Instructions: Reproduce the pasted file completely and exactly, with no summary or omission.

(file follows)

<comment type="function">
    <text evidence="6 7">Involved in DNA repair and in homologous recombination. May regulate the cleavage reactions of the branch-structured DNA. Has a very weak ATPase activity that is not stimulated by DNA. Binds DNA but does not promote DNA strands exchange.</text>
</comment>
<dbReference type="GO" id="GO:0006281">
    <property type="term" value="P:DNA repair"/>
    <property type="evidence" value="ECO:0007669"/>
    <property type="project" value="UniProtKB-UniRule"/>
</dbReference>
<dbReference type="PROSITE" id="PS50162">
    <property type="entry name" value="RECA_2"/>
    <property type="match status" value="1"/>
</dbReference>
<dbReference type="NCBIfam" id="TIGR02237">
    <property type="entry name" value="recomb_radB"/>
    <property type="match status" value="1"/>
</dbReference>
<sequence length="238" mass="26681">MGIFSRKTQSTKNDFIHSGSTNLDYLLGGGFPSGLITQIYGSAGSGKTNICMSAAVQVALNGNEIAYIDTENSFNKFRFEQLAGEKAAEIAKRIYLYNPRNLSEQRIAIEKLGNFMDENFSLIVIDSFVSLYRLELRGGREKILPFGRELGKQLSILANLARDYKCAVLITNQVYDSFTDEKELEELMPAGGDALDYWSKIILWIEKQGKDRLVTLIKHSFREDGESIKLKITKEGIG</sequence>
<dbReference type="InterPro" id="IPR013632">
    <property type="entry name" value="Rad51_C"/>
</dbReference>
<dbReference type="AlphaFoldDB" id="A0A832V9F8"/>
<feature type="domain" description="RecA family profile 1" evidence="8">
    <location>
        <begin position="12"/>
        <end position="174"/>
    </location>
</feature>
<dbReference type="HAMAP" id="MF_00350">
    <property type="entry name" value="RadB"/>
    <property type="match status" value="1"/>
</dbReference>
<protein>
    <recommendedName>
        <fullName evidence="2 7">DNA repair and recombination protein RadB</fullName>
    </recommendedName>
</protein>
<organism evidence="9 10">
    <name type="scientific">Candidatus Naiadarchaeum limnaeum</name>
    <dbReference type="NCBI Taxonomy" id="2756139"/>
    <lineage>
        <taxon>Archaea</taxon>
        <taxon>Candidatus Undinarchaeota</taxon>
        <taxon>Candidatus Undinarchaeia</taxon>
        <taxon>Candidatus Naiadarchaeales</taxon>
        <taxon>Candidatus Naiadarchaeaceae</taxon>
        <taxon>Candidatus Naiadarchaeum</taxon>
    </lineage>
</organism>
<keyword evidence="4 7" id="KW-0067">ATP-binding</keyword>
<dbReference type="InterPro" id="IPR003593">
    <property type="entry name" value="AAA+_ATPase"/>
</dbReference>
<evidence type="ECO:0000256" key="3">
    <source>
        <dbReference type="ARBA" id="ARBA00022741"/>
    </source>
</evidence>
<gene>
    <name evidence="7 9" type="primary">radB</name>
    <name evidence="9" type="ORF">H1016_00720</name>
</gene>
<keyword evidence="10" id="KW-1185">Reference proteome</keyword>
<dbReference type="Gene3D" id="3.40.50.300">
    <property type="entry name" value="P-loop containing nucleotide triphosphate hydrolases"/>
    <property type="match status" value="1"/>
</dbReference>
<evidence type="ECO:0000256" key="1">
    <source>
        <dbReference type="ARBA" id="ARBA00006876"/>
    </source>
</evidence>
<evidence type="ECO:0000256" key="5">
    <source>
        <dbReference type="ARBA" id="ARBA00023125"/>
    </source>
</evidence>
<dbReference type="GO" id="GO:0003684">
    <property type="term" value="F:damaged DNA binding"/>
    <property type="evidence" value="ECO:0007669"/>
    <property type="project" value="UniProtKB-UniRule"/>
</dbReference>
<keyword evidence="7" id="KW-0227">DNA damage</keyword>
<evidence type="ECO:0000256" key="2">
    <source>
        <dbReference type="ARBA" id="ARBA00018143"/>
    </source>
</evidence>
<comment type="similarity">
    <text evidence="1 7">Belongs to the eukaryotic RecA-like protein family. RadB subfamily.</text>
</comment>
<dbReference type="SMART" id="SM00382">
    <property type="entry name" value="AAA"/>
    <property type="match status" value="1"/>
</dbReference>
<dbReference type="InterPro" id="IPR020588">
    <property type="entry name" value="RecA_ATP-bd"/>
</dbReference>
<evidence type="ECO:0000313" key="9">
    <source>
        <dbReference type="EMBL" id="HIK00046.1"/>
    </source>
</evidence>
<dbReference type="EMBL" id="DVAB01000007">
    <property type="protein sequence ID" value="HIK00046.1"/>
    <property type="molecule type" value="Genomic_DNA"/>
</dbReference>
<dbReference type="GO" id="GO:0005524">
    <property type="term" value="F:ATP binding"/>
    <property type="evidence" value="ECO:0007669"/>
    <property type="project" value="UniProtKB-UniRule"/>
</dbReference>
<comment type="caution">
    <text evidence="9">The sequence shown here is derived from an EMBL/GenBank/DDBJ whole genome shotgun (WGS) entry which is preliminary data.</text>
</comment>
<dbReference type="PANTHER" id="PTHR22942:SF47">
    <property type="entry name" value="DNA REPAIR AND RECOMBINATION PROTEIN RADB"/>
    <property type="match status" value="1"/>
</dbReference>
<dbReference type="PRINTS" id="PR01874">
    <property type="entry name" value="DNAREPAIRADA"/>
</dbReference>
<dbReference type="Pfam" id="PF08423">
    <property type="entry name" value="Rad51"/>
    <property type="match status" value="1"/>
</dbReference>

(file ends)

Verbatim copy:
<comment type="function">
    <text evidence="6 7">Involved in DNA repair and in homologous recombination. May regulate the cleavage reactions of the branch-structured DNA. Has a very weak ATPase activity that is not stimulated by DNA. Binds DNA but does not promote DNA strands exchange.</text>
</comment>
<dbReference type="GO" id="GO:0006281">
    <property type="term" value="P:DNA repair"/>
    <property type="evidence" value="ECO:0007669"/>
    <property type="project" value="UniProtKB-UniRule"/>
</dbReference>
<dbReference type="PROSITE" id="PS50162">
    <property type="entry name" value="RECA_2"/>
    <property type="match status" value="1"/>
</dbReference>
<dbReference type="NCBIfam" id="TIGR02237">
    <property type="entry name" value="recomb_radB"/>
    <property type="match status" value="1"/>
</dbReference>
<sequence length="238" mass="26681">MGIFSRKTQSTKNDFIHSGSTNLDYLLGGGFPSGLITQIYGSAGSGKTNICMSAAVQVALNGNEIAYIDTENSFNKFRFEQLAGEKAAEIAKRIYLYNPRNLSEQRIAIEKLGNFMDENFSLIVIDSFVSLYRLELRGGREKILPFGRELGKQLSILANLARDYKCAVLITNQVYDSFTDEKELEELMPAGGDALDYWSKIILWIEKQGKDRLVTLIKHSFREDGESIKLKITKEGIG</sequence>
<dbReference type="InterPro" id="IPR013632">
    <property type="entry name" value="Rad51_C"/>
</dbReference>
<dbReference type="AlphaFoldDB" id="A0A832V9F8"/>
<feature type="domain" description="RecA family profile 1" evidence="8">
    <location>
        <begin position="12"/>
        <end position="174"/>
    </location>
</feature>
<dbReference type="HAMAP" id="MF_00350">
    <property type="entry name" value="RadB"/>
    <property type="match status" value="1"/>
</dbReference>
<protein>
    <recommendedName>
        <fullName evidence="2 7">DNA repair and recombination protein RadB</fullName>
    </recommendedName>
</protein>
<organism evidence="9 10">
    <name type="scientific">Candidatus Naiadarchaeum limnaeum</name>
    <dbReference type="NCBI Taxonomy" id="2756139"/>
    <lineage>
        <taxon>Archaea</taxon>
        <taxon>Candidatus Undinarchaeota</taxon>
        <taxon>Candidatus Undinarchaeia</taxon>
        <taxon>Candidatus Naiadarchaeales</taxon>
        <taxon>Candidatus Naiadarchaeaceae</taxon>
        <taxon>Candidatus Naiadarchaeum</taxon>
    </lineage>
</organism>
<keyword evidence="4 7" id="KW-0067">ATP-binding</keyword>
<dbReference type="InterPro" id="IPR003593">
    <property type="entry name" value="AAA+_ATPase"/>
</dbReference>
<evidence type="ECO:0000256" key="3">
    <source>
        <dbReference type="ARBA" id="ARBA00022741"/>
    </source>
</evidence>
<gene>
    <name evidence="7 9" type="primary">radB</name>
    <name evidence="9" type="ORF">H1016_00720</name>
</gene>
<keyword evidence="10" id="KW-1185">Reference proteome</keyword>
<dbReference type="Gene3D" id="3.40.50.300">
    <property type="entry name" value="P-loop containing nucleotide triphosphate hydrolases"/>
    <property type="match status" value="1"/>
</dbReference>
<evidence type="ECO:0000256" key="1">
    <source>
        <dbReference type="ARBA" id="ARBA00006876"/>
    </source>
</evidence>
<evidence type="ECO:0000256" key="5">
    <source>
        <dbReference type="ARBA" id="ARBA00023125"/>
    </source>
</evidence>
<dbReference type="GO" id="GO:0003684">
    <property type="term" value="F:damaged DNA binding"/>
    <property type="evidence" value="ECO:0007669"/>
    <property type="project" value="UniProtKB-UniRule"/>
</dbReference>
<keyword evidence="7" id="KW-0227">DNA damage</keyword>
<evidence type="ECO:0000256" key="2">
    <source>
        <dbReference type="ARBA" id="ARBA00018143"/>
    </source>
</evidence>
<comment type="similarity">
    <text evidence="1 7">Belongs to the eukaryotic RecA-like protein family. RadB subfamily.</text>
</comment>
<dbReference type="SMART" id="SM00382">
    <property type="entry name" value="AAA"/>
    <property type="match status" value="1"/>
</dbReference>
<dbReference type="InterPro" id="IPR020588">
    <property type="entry name" value="RecA_ATP-bd"/>
</dbReference>
<evidence type="ECO:0000313" key="9">
    <source>
        <dbReference type="EMBL" id="HIK00046.1"/>
    </source>
</evidence>
<dbReference type="EMBL" id="DVAB01000007">
    <property type="protein sequence ID" value="HIK00046.1"/>
    <property type="molecule type" value="Genomic_DNA"/>
</dbReference>
<dbReference type="GO" id="GO:0005524">
    <property type="term" value="F:ATP binding"/>
    <property type="evidence" value="ECO:0007669"/>
    <property type="project" value="UniProtKB-UniRule"/>
</dbReference>
<comment type="caution">
    <text evidence="9">The sequence shown here is derived from an EMBL/GenBank/DDBJ whole genome shotgun (WGS) entry which is preliminary data.</text>
</comment>
<dbReference type="PANTHER" id="PTHR22942:SF47">
    <property type="entry name" value="DNA REPAIR AND RECOMBINATION PROTEIN RADB"/>
    <property type="match status" value="1"/>
</dbReference>
<dbReference type="PRINTS" id="PR01874">
    <property type="entry name" value="DNAREPAIRADA"/>
</dbReference>
<dbReference type="Pfam" id="PF08423">
    <property type="entry name" value="Rad51"/>
    <property type="match status" value="1"/>
</dbReference>